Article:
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    In Malaysia, Refugee Arrivals From Burma Strain Resources

    In Malaysia, Refugee Arrivals From Burma Strain Resourcesi
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    November 27, 2013 5:01 PM
    Malaysia is home to an estimated 30,000 Muslim refugees from Burma. Most are from the Rohingya ethnic group, which the United Nations has described as the world’s most persecuted minority. But an influx of new Muslim refugees fleeing bloodshed in Burma’s Rakhine state is adding even more strain on this community and its limited resources. Mahi Ramakrishnan reports from Kuala Lumpur.
    Malaysia is home to an estimated 30,000 Muslim refugees from Burma. Most are from the Rohingya ethnic group, which the United Nations has described as the world’s most persecuted minority. But an influx of new Muslim refugees fleeing bloodshed in Burma’s Rakhine state is adding even more strain on this community and its limited resources.

    Some of the Muslim refugees from Burma have been in Malaysia for 20 years.

    Community activists believe that several thousand more have arrived in the past year-and-a-half, fleeing anti-Muslim violence in the state of Rakhine. Most of them are from the Rohingya ethnic group.

    But other Burmese Muslims, who are not Rohingya, said they too had no choice but to make the perilous sea journey to Malaysia.

    Raahimah Nur Boshur said some of her relatives were killed when a mob burnt down her village.

    “There was no way we could stay. The only way we could save our lives was to leave the country, to escape anywhere. We lost everything,” she said.

    The recent influx is straining the community’s already limited resources.  Muslim charities help out with food donations. And the United Nations refugee agency, UNHCR, provides various aid and issues the asylum seekers cards identifying them as refugees.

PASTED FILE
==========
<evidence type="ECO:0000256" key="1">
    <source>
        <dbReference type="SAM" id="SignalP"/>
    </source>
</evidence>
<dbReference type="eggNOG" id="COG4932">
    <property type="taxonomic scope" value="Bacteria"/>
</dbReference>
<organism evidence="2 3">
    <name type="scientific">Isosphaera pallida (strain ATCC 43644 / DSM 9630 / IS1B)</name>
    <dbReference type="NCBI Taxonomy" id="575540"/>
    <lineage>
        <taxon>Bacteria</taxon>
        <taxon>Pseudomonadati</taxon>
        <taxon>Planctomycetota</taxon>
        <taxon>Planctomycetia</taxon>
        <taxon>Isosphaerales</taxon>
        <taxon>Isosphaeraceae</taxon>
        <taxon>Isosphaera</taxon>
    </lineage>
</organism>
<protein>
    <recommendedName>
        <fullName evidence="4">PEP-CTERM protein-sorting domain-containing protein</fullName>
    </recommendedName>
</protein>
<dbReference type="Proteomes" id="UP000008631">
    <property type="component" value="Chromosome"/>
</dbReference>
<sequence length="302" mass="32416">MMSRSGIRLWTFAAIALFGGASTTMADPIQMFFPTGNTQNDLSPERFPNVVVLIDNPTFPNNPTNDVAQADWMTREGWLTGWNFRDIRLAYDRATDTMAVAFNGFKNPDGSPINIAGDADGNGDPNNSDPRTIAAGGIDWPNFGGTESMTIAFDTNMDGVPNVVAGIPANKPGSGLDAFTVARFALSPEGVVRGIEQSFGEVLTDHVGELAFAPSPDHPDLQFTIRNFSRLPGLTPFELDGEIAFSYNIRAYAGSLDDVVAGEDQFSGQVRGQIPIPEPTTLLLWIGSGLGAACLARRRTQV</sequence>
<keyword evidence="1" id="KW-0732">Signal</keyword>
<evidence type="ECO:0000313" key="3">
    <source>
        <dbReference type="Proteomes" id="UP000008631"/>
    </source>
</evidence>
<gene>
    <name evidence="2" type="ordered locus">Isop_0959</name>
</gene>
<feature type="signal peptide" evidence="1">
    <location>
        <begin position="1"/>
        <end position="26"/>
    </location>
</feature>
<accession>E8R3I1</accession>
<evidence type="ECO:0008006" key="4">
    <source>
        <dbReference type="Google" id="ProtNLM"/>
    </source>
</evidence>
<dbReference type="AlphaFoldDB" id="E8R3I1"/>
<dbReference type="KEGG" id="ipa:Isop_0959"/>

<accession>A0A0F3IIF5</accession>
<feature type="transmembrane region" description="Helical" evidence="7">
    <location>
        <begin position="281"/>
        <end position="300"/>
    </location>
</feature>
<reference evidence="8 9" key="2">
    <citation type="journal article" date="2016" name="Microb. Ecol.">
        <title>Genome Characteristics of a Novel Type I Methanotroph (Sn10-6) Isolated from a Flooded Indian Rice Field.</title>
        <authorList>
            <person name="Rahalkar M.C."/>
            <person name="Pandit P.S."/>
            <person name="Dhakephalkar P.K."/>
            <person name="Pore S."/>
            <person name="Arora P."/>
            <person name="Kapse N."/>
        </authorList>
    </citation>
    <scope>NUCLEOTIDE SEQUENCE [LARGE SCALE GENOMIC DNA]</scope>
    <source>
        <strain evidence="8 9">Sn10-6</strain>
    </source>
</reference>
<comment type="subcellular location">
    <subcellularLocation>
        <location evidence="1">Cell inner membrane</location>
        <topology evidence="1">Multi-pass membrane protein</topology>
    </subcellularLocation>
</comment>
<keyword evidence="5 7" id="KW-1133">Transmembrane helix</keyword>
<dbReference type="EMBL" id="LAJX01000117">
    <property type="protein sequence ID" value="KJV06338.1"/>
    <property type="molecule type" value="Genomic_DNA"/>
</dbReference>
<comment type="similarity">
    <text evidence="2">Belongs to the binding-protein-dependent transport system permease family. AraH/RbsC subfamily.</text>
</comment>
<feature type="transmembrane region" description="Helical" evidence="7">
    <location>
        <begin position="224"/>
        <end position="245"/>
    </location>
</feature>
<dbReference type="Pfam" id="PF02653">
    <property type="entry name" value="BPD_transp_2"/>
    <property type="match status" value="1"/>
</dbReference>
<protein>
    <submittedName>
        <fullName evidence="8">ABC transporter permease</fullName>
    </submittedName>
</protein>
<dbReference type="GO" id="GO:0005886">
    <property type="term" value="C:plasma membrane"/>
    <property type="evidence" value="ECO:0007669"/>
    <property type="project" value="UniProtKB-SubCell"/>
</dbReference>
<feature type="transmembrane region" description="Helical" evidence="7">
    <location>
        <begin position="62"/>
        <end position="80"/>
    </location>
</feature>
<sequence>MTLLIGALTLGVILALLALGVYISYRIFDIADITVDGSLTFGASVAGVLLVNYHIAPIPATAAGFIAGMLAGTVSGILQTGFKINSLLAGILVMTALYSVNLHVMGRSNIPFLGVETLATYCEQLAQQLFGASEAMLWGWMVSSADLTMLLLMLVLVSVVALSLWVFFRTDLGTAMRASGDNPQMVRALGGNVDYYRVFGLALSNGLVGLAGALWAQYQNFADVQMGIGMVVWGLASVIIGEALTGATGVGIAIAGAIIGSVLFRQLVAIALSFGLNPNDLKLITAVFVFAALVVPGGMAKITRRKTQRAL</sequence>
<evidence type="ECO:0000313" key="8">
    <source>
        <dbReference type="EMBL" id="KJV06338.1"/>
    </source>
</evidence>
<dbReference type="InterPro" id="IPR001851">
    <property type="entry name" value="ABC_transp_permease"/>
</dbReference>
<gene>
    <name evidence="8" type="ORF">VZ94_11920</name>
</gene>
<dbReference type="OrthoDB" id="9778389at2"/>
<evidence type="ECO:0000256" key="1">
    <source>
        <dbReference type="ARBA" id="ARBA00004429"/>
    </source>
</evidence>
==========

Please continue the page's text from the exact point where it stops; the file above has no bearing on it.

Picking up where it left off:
But Malaysia has not ratified the U.N. convention on refugees, leaving these people in a legal limbo.

    They are unable to send their children to state schools or work legally.
    Social activist Irene Fernandez said this made them extremely vulnerable.

    “They are deemed to be undocumented by all enforcement agencies. Even when they go and try and get a job, they are going to be in a very exploitative situation because the employers know they cannot seek redress,” said Fernandez.

    The Malaysian government recently said it would consider issuing work permits to the refugees.

    Mohammad Sadek, a Rohingya community leader, welcomed the idea but said the refugees would still need significant help from the U.N.

    “The U.N. agencies should not stop its obligations, and the U.N. agencies should continue its facilities to resettle them to other countries and to extend financial assistance, medical assistance, and other necessary initiatives for the welfare of refugees," he said.

    Most of the refugees said they would be happy to settle in Malaysia if the government would ever consider absorbing them into this mainly Muslim society.

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